Trump Rally: The Highlights
Illinois isn't typically a state presidential candidates spend time campaigning in early in the campaign season. But a year out from the general election, Republican front-runner Donald Trump got an enthusiastic reception Monday at a rally in Springfield.
"Ladies and gentlemen, the holder of the largest event ever at the Prairie Capital Convention Center, and the next President of the United States ... Donald Trump!" an announcer yelled, as Trump -- in a bright red tie and neatly pressed suit came on stage.
Twisted Sister's rock anthem "We're Not Gonna Take It" played. Trump began his seemingly off-the-cuff speech before a convention record of more than 10,000 people boasting about his highly-rated turn hosting Saturday Night Live, and getting in some digs at his competition. But he soon transitioned into more political, and international affairs.
For more than an hour, he talked about topics like bulking up American's military, and putting up a wall on the border with Mexico.
He said Sgt. Beau Bergdahl, who was captured by the Taliban after leaving his post in Afghanistan in 2009, is a traitor who the U.S. should have executed.
Trump also decried President Barack Obama's nuclear deal with Iran, and Obama's willingness to take in Syrian refugees -- comparing them to a "Trojan Horse" for ISIS.
Trump criticized Obama's nuclear deal with Iran, and says he wants to repeal Obama's signature health care law. "We have incompetent people leading us. And we can't keep doing it. We can't keep doing it," he said.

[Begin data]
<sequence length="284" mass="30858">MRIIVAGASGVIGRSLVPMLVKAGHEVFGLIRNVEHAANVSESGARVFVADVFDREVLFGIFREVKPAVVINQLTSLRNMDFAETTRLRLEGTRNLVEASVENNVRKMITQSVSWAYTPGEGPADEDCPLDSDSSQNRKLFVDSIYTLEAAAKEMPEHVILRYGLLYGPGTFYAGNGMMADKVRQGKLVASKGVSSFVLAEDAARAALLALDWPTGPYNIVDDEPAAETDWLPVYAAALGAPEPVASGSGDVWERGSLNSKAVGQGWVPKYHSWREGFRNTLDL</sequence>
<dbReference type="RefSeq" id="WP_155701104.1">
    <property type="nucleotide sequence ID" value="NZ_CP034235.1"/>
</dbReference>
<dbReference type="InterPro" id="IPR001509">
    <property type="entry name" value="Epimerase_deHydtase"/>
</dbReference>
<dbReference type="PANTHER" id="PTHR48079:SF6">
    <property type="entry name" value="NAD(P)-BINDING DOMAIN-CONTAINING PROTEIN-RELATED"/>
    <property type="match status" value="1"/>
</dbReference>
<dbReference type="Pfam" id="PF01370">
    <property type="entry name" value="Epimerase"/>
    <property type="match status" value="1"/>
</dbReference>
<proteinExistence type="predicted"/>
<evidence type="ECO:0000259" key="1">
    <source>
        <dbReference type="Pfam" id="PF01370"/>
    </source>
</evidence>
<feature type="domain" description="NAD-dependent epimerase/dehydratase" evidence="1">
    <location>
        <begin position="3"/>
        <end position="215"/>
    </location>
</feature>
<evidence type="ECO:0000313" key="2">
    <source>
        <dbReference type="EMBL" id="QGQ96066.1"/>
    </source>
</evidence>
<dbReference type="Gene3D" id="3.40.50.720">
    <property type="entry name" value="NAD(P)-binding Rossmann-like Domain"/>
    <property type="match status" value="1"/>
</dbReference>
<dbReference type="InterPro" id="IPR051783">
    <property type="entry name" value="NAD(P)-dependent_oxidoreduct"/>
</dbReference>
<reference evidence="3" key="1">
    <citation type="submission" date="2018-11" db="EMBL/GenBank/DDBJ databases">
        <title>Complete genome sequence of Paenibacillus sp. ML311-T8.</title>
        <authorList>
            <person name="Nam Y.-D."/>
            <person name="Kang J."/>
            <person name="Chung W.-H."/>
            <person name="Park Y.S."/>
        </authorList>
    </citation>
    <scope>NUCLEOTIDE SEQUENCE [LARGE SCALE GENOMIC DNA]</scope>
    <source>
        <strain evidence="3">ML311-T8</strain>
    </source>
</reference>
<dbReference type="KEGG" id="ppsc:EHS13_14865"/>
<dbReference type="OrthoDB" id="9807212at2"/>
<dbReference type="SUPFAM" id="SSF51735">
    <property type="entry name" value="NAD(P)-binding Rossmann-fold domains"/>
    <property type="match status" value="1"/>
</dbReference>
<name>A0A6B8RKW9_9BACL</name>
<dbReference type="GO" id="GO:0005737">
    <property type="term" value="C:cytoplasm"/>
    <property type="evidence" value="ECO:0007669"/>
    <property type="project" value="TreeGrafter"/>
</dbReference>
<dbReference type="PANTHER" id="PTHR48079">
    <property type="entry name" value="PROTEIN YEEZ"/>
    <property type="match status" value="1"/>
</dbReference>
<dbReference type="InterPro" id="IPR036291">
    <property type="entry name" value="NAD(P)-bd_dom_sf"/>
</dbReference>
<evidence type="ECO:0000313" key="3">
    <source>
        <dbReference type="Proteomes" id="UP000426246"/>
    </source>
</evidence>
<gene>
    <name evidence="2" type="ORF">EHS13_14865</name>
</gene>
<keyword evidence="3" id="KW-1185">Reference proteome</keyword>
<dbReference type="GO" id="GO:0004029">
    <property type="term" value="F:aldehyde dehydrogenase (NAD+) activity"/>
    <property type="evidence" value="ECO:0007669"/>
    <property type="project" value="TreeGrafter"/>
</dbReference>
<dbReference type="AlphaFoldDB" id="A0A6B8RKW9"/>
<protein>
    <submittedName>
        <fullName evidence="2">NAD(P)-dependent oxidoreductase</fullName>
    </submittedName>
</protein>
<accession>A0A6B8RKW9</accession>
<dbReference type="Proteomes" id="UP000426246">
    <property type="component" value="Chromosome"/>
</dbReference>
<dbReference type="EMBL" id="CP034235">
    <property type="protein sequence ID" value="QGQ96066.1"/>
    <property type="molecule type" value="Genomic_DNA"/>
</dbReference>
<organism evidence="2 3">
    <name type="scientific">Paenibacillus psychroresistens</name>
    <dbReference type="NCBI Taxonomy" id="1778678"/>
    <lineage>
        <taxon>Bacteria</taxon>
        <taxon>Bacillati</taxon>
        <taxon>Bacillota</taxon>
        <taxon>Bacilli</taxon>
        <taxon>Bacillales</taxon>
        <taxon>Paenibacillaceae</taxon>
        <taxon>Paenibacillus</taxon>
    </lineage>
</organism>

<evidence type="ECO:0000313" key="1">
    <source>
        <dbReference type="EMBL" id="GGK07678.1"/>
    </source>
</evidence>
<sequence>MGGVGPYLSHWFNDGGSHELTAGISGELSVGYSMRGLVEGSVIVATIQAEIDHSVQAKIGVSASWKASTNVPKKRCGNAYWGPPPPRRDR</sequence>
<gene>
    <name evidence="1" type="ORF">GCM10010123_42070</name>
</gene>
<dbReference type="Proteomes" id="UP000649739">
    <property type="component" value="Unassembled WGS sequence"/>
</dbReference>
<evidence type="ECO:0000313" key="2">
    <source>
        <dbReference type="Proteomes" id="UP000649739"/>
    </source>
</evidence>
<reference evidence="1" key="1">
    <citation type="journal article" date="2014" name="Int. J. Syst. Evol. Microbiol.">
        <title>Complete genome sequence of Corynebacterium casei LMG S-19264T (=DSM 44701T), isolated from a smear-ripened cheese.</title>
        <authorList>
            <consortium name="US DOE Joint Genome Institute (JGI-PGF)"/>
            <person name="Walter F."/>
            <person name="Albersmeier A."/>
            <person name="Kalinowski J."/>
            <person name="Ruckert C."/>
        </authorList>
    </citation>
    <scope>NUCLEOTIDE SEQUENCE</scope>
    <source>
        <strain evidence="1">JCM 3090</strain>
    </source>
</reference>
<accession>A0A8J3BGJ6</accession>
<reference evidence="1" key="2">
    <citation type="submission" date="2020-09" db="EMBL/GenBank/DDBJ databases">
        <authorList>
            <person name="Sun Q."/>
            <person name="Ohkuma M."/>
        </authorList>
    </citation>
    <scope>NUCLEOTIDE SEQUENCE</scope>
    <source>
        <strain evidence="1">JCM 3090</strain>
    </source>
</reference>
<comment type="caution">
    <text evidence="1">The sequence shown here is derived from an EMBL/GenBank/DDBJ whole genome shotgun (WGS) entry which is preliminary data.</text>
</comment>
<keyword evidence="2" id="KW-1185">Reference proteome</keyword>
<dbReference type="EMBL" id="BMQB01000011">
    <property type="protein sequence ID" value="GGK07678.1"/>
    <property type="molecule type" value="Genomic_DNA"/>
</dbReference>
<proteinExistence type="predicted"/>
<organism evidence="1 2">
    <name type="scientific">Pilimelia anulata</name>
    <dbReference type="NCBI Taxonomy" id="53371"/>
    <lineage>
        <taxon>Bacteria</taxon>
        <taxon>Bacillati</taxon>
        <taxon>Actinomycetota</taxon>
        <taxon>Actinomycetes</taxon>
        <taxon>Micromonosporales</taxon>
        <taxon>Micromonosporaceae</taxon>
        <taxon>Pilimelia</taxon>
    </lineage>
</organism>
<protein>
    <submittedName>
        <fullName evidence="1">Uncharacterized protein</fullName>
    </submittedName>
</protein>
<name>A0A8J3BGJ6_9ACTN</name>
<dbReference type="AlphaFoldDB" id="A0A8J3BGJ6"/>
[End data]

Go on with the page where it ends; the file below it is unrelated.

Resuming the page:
Gary McCandless, a retired state employee who lives in Springfield, says he's a loyal Republican, though he didn't go into the evening committed to voting for Trump.
McCandless, who was there with his wife and grandson, says it was an opportunity to see an "interesting character."
"You know Illinois is such a heavily Democratic state, to have any Republican candidate here is a big thing for the capital city, you know. because it's Obama's world. But you know, in Illinois here, when there's a candidate here, it's a big thing," he said.
McCandless says he's most concerned about the economy, gun rights and making sure entitlement programs like Medicare and Social Security are modified to ensure they'll be around in the future. Trump did not take questions from local media.
He wasn't the only Republican on the presidential campaign trail to stop in Illinois before a GOP debate Tuesday in Milwaukee. Former Ohio Governor John Kasich had a smaller rally at a Chicago restaurant, the Billy Goat Tavern.